The 1,000 Pound Challenge


I’ve heard it said that a good move every now and then forces you to take stock in your belongings, encouraging you to reduce, reuse, recycle.  This March marks the 15th year in our home.  No move.

The footprint of the house feels heav-y.   I can almost feel the house sinking a little further into the dirt.  Our large, unfinished basement has served us well as a storage room for us and for others.    As we consider finishing this prime area to gain some needed living space for our growing kids, it’s evident that there is some work to do first!

Some tough decisions to be made.  Boxes of things from my husbands parents home-that-is-no-more; a pink rotary telephone, some old games and trucks, a wooden valet.    Trophies reminding me of oldest sons youth and time gone by.  He doesn’t want the trophies – I don’t either, but it’s hardly seemed right to throw them away.  These things are amongst all of the other usual suspects that you would find down in a basement used for the convenient storage of both useful items and ones not quite ready to parted with.

Kevin coined it best when we were talking about how difficult it would be to get rid of some of these memories saying, “Well, if we don’t do it, someday, it will become the difficult work of our children.”  We’ll do it.

Hence, the 1,000 pound challenge was born!   Simple rules: lose 1,000 pounds from now until Easter.    Weigh it as it goes out the door.  Keep a running list.  Doesn’t need to just be the basement.  We’ll recycle where we can, donating much of it to the Salvation Army, maybe a few items will go on Craigslist.  Someone else will get some good use of it.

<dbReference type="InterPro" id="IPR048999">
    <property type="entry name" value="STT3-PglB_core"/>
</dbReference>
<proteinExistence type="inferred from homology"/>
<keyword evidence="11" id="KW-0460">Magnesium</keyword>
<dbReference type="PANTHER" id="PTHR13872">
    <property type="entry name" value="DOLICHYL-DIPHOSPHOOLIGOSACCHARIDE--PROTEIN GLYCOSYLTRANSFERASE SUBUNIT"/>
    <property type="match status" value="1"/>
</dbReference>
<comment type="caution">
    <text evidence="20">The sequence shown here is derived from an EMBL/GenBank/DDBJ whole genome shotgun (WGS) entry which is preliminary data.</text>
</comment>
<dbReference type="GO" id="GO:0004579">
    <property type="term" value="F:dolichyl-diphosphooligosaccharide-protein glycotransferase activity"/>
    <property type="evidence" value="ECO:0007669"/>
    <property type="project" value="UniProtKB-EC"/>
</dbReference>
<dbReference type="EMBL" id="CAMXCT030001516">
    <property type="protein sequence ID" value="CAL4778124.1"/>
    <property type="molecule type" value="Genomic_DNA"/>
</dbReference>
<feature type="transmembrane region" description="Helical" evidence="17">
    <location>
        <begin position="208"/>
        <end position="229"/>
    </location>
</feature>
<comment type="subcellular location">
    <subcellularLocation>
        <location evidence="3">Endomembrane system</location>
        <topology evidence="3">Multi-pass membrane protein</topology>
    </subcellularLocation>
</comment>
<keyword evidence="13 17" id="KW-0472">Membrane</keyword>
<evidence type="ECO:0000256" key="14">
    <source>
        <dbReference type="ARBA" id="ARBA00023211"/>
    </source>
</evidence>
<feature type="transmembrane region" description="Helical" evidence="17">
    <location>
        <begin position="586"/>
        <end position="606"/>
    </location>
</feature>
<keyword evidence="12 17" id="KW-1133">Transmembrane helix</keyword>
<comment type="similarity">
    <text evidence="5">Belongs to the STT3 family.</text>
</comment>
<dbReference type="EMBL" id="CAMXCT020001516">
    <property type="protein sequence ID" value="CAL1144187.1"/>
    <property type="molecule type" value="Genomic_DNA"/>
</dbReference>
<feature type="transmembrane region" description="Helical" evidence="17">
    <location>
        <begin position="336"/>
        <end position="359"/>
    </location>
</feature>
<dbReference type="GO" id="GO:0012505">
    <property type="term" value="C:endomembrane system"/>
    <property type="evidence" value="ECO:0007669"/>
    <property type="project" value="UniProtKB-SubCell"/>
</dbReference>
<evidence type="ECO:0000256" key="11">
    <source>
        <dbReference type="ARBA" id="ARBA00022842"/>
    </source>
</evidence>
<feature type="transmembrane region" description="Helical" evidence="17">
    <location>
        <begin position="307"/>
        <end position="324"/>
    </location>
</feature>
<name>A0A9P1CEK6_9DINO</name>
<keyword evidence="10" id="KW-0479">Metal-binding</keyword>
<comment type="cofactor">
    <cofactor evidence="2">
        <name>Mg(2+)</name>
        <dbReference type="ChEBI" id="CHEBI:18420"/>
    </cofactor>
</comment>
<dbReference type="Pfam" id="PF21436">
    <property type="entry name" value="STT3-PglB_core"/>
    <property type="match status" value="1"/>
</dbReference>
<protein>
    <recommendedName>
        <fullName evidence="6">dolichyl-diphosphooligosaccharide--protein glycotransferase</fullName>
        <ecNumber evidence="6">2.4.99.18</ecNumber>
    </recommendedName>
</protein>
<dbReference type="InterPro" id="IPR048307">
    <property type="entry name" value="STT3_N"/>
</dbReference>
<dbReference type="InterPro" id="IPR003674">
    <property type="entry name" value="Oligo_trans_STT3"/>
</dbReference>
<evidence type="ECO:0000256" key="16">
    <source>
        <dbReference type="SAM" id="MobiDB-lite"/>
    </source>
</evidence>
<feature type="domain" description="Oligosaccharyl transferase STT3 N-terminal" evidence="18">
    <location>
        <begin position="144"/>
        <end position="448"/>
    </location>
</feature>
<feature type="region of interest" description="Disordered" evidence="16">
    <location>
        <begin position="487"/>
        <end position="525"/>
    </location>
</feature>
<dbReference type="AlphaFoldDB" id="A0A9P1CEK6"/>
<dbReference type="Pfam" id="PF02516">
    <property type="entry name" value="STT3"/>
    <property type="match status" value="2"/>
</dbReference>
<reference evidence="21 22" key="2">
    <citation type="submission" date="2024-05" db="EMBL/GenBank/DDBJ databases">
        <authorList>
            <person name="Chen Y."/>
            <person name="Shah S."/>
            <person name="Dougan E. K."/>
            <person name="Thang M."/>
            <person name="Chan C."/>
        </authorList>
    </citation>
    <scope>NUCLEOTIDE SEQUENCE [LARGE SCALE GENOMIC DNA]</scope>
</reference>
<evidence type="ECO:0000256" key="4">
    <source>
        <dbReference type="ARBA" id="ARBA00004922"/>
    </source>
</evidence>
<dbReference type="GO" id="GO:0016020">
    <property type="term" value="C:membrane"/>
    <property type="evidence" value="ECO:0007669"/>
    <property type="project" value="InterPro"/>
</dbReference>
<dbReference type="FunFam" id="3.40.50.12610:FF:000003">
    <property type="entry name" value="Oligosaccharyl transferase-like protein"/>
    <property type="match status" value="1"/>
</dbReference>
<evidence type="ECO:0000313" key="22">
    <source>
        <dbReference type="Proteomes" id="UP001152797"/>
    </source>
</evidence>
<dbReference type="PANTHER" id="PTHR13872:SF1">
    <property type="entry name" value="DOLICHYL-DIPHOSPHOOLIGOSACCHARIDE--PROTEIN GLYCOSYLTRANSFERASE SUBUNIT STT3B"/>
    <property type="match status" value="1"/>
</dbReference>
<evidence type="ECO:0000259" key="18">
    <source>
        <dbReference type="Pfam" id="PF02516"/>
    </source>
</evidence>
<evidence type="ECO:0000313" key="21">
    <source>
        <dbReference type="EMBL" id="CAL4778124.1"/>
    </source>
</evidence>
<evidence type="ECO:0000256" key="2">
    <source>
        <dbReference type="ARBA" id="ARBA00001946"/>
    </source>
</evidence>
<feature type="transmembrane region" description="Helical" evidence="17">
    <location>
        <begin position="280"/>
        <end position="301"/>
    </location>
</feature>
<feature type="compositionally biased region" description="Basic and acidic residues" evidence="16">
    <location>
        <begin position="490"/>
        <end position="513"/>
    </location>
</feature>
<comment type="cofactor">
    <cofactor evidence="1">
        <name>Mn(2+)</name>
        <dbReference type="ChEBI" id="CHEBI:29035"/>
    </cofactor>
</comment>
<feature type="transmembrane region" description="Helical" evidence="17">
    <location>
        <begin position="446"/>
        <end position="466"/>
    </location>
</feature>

I started last weekend by cleaning out the closet in one of the bathrooms.  40 pounds of ancient smelly lotion, a liter of hairspray so old there is danger it would change the color of my hair if I used it, pepto-bismo two years past its prime- all out the door!  The light-house themed stuff from a dozen years ago (what was I thinking?), stashed on the bottom shelf behind the hand towels, all gone!  What a great feeling!   I found an unopened bottle of expired rubbing alcohol, and asked my husband to put a new bottle on the grocery list.  He asked exactly what we do with rubbing alcohol, I don’t really know.  Off the list.

Reduce. Reuse. Recycle.  I’m sure we are all carrying baggage we don’t need anymore.   My challenge, if you choose to accept it:  Lighten up!  Take stock and lose 1,000 pounds with me!   Or you can always just move.


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